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Author: William Shakespeare
Editors: Hardy M. Cook, Ian Lancashire
Peer Reviewed

Shake-speares Sonnets (Quarto 1, 1609)

LIke as to make our appetites more keene
With eager compounds we our pallat vrge,
As to preuent our malladies vnseene,
1760We sicken to shun sicknesse when we purge.
Euen so being full of your nere cloying sweetnesse,
To bitter sawces did I frame my feeding;
And sicke of wel-fare found a kind of meetnesse,
To be diseas'd ere that there was true needing.
1765Thus pollicie in loue t'anticipate
The ills that were,not grew to faults assured,
And brought to medicine a healthfull state
Which rancke of goodnesse would by ill be cured.
But thence I learne and find the lesson true,
1770Drugs poyson him that so fell sicke of you.
WHat potions haue I drunke of Syren teares
Distil'd from Lymbecks foule as hell within,
Applying feares to hopes,and hopes to feares,
1775Still loosing when I saw my selfe to win?
What wretched errors hath my heart committed,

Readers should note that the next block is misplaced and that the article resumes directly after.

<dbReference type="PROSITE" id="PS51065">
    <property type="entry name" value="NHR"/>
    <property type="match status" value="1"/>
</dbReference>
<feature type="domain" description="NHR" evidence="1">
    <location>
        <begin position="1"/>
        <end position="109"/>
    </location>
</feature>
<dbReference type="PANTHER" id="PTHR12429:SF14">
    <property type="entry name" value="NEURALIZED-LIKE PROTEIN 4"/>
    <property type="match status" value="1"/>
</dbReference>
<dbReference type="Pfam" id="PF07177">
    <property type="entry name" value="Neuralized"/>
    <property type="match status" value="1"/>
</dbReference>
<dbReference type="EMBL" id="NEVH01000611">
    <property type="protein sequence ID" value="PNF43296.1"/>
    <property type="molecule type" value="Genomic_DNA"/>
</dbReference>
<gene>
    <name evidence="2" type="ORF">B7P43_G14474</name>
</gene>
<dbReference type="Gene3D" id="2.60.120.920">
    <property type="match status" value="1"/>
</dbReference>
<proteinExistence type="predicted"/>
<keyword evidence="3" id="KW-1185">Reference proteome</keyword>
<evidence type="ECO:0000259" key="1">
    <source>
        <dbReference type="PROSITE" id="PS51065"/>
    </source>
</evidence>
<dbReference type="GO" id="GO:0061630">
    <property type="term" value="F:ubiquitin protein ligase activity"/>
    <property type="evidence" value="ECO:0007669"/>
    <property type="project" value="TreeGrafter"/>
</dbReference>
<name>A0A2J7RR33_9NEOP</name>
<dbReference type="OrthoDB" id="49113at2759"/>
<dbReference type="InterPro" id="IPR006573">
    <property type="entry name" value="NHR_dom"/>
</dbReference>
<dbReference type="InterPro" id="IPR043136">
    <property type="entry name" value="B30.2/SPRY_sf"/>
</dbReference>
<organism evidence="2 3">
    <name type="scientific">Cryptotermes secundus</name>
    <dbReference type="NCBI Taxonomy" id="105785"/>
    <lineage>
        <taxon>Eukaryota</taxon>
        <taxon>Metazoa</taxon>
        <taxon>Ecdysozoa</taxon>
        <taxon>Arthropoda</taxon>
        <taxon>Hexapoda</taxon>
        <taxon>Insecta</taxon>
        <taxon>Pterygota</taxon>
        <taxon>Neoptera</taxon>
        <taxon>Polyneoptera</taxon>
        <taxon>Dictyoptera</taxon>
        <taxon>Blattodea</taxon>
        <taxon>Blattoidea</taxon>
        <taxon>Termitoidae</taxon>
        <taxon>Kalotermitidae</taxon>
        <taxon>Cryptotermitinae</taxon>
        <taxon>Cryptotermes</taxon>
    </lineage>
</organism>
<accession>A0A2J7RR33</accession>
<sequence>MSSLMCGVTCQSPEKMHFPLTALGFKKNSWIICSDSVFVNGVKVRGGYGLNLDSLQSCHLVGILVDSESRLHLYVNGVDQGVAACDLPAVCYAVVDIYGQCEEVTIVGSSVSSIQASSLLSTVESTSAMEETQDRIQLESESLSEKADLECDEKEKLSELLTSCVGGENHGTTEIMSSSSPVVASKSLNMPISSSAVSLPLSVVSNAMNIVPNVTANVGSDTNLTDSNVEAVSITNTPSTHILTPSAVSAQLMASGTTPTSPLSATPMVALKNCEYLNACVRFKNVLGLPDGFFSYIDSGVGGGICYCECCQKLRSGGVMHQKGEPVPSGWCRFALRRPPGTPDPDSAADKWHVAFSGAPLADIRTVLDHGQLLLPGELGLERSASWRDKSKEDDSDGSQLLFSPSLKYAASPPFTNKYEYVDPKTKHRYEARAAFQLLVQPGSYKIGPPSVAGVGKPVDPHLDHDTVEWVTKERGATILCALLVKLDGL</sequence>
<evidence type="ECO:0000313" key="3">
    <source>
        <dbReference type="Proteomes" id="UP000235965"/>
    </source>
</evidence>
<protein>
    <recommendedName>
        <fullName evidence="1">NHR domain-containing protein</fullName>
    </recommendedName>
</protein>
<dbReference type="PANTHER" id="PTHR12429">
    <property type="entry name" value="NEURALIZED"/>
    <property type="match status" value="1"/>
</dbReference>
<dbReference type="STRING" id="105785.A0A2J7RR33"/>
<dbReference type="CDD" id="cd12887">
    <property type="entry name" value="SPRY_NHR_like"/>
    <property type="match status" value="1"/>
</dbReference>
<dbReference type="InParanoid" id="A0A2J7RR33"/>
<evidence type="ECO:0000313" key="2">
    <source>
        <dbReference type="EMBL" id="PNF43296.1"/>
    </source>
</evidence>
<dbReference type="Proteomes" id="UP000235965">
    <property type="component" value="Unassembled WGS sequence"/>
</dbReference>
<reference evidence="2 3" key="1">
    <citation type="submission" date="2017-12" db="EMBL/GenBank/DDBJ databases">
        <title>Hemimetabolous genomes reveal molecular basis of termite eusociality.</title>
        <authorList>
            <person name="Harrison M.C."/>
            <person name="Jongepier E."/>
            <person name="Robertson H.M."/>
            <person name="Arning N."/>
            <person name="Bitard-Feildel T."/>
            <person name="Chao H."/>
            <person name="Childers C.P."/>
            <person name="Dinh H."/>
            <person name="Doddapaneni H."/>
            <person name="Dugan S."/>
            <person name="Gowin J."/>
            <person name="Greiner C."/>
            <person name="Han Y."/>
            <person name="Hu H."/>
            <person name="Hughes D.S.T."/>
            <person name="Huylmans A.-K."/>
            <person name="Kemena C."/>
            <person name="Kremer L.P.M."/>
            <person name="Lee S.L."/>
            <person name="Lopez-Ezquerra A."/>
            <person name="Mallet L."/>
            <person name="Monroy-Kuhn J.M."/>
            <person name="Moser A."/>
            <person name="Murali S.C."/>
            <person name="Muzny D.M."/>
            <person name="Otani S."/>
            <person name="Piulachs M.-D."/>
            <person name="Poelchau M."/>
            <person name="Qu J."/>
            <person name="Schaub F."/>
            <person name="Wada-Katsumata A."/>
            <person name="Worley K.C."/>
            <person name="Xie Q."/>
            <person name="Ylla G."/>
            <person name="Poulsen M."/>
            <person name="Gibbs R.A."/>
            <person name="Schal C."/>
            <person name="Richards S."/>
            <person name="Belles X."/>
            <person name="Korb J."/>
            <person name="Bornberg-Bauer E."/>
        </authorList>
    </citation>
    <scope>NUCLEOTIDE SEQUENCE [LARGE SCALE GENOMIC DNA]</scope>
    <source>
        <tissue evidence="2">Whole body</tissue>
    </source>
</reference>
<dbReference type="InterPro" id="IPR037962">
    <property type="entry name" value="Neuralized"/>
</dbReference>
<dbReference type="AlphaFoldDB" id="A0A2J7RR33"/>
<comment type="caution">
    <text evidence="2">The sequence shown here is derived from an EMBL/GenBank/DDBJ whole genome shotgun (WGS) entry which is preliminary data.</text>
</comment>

Whilst it hath thought it selfe so blessed neuer?
How haue mine eies out of their Spheares bene fitted
In the distraction of this madding feuer?
1780O benefit of ill, now I find true
That better is, by euil still made better.
And ruin'd loue when it is built anew
Growes fairer then at first,more strong,far greater.
So I returne rebukt to my content,
1785And gaine by ills thrise more then I haue spent.
THat you were once vnkind be-friends mee now,
And for that sorrow , which I then didde feele,
Needes must I vnder my transgression bow,
1790Vnlesse my Nerues were brasse or hammered steele.
For if you were by my vnkindnesse shaken
As I by yours , y'haue past a hell of Time,
And I a tyrant haue no leasure taken
To waigh how once I suffered in your crime.
1795O that our night of wo might haue remembred
My deepest sence,how hard true sorrow hits,
And soone to you,as you to me then tendred
The humble salue,which wounded bosomes fits!
But that your trespasse now becomes a fee,
1800Mine ransoms yours,and yours must ransome mee.